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ActiveRecord::ActsAs

This is a refactor of acts_as_relation

Simulates multiple-table-inheritance (MTI) for ActiveRecord models. By default, ActiveRecord only supports single-table inheritance (STI). MTI gives you the benefits of STI but without having to place dozens of empty fields into a single table.

Take a traditional e-commerce application for example: A product has common attributes (name, price, image ...), while each type of product has its own attributes: for example a pen has color, a book has author and publisher and so on. With multiple-table-inheritance you can have a products table with common columns and a separate table for each product type, i.e. a pens table with color column.

Requirements

AciveRecord ~> 4.1.2 or newest

Installation

Add this line to your application's Gemfile:

gem 'active_record-acts_as'

And then execute:

$ bundle

Or install it yourself as:

$ gem install active_record-acts_as

Usage

Back to example above, all you have to do is to mark Product as actable and all product type models as acts_as :product:

class Product < ActiveRecord::Base
  actable
  belongs_to :store

  validates_presence_of :name, :price

  def info
    "#{name} $#{price}"
  end
end

class Pen < ActiveRecord::Base
  acts_as :product
end

class Book < ActiveRecord::Base
  # In case you don't wish to validate
  # this model against Product
  acts_as :product, validates_actable: false
end

class Store < ActiveRecord::Base
  has_many :products
end

and add foreign key and type columns to products table as in a polymorphic relation. You may prefer using a migration:

change_table :products do |t|
  t.integer :actable_id
  t.string  :actable_type
end

or use shortcut actable

change_table :products do |t|
  t.actable
end

Make sure that column names do not match on parent and subclass tables, that will make SQL statements ambiguous and invalid! Specially DO NOT use timestamps on subclasses, if you need them define them on parent table and they will be touched after submodel updates.

Now Pen and Book acts as Product, i.e. they inherit Products attributes, methods and validations. Now you can do things like these:

Pen.create name: 'Penie!', price: 0.8, color: 'red'
  # => #<Pen id: 1, color: "red">
Pen.where price: 0.8
  # => [#<Pen id: 1, color: "red">]
pen = Pen.where(name: 'new pen', color: 'black').first_or_initialize
  # => #<Pen id: nil, color: "black">
pen.name
  # => "new pen"
Product.where price: 0.8
  # => [#<Product id: 1, name: "Penie!", price: 0.8, store_id: nil, actable_id: 1, actable_type: "Pen">]
pen = Pen.new
pen.valid?
  # => false
pen.errors.full_messages
  # => ["Name can't be blank", "Price can't be blank", "Color can't be blank"]
Pen.first.info
  # => "Penie! $0.8"

On the other hand you can always access a specific object from its parent by calling specific method on it:

Product.first.specific
  # => #<Pen ...>

If you have to come back to the parent object from the specific, the acting_as returns the parent element:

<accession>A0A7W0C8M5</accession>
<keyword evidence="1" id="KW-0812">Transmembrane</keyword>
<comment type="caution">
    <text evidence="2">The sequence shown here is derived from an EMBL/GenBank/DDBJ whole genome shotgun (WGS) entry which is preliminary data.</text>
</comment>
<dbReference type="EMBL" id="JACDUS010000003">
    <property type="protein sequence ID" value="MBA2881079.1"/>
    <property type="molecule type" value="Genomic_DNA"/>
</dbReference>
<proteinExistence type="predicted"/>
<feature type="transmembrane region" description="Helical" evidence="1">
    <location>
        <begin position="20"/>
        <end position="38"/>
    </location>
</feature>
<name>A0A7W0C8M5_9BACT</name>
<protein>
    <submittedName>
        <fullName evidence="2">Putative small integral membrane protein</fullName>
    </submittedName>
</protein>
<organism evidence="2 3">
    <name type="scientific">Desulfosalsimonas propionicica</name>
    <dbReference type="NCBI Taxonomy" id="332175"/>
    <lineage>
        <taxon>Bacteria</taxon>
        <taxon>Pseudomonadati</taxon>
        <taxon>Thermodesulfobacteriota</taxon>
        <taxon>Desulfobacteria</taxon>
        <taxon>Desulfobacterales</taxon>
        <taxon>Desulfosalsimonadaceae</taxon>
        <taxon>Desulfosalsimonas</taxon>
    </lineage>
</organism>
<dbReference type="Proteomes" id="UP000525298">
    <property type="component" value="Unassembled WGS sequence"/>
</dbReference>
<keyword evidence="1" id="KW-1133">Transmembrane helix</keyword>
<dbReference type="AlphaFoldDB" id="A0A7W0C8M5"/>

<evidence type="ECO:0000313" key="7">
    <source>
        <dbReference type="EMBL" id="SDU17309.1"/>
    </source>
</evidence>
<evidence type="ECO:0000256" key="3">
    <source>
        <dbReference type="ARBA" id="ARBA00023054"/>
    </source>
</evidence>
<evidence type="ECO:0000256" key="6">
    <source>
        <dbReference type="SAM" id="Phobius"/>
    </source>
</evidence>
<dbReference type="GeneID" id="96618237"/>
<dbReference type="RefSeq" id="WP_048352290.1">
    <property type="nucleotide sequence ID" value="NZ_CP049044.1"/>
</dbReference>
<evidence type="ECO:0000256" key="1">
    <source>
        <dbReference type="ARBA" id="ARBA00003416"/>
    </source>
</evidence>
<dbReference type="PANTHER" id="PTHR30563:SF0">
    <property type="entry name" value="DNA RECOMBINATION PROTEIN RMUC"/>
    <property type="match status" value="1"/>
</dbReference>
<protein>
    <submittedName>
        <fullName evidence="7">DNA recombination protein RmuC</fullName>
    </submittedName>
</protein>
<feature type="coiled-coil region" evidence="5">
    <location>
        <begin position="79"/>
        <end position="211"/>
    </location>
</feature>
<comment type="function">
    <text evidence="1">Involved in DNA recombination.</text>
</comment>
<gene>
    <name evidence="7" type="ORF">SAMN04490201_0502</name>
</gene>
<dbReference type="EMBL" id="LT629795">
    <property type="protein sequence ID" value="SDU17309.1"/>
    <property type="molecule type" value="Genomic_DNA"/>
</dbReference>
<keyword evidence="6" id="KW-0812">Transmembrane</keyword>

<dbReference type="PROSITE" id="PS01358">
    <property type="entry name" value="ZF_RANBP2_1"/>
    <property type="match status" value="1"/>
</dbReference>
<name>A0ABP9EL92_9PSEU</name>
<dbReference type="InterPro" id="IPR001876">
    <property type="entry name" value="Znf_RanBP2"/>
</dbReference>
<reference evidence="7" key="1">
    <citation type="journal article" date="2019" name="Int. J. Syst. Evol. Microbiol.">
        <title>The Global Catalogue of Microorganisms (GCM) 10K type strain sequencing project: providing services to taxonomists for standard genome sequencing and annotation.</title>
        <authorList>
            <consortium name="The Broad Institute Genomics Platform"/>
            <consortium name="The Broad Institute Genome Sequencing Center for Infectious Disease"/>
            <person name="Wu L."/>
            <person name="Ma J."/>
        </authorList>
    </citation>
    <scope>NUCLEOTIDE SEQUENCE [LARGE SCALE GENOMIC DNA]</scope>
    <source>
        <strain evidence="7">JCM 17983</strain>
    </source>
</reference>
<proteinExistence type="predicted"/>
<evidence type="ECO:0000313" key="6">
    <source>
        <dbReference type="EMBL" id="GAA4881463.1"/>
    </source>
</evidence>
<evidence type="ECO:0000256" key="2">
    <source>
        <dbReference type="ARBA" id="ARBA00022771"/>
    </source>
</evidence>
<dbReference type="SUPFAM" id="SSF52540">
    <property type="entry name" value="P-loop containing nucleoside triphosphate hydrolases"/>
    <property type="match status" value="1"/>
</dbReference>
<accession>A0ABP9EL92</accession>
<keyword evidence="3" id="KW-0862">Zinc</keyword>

Pen.first.acting_as
  # => #<Product ...>

In has_many case you can use subclasses:

store = Store.create
store.products << Pen.create
store.products.first
  # => #<Product: ...>

You can give a name to all methods in :as option:

class Product < ActiveRecord::Base
  actable as: :producible
end

class Pen < ActiveRecord::Base
  acts_as :product, as: :producible
end

change_table :products do |t|
  t.actable as: :producible
end

acts_as support all has_one options, where defaults are there: as: :actable, dependent: :destroy, validate: false, autosave: true

Make sure you know what you are doing when overwriting validate or autosave options.

You can pass scope to acts_as as in has_one:

acts_as :person, -> { includes(:friends) }

actable support all belongs_to options, where defaults are these: polymorphic: true, dependent: :delete, autosave: true

Make sure you know what you are doing when overwriting polymorphic option.

Migrating from acts_as_relation

Replace acts_as_superclass in models with actable and if you where using :as_relation_superclass option on create_table remove it and use t.actable on column definitions.

RSpec custom matchers

To use this library custom RSpec matchers, you must require the rspec/acts_as_matchers file.

Examples:

require "active_record/acts_as/matchers"

RSpec.describe "Pen acts like a Product" do
  it { is_expected.to act_as(:product) }
  it { is_expected.to act_as(Product) }

  it { expect(Person).to act_as(:product) }
  it { expect(Person).to act_as(Product) }
end

RSpec.describe "Product is actable" do
  it { expect(Product).to be_actable }
end

Contributing

  1. Fork it ( https://github.com/hzamani/active_record-acts_as/fork )
  2. Create your feature branch (git checkout -b my-new-feature)
  3. Test changes don't break anything (rspec)
  4. Add specs for your new feature
  5. Commit your changes (git commit -am 'Add some feature')
  6. Push to the branch (git push origin my-new-feature)
  7. Create a new Pull Request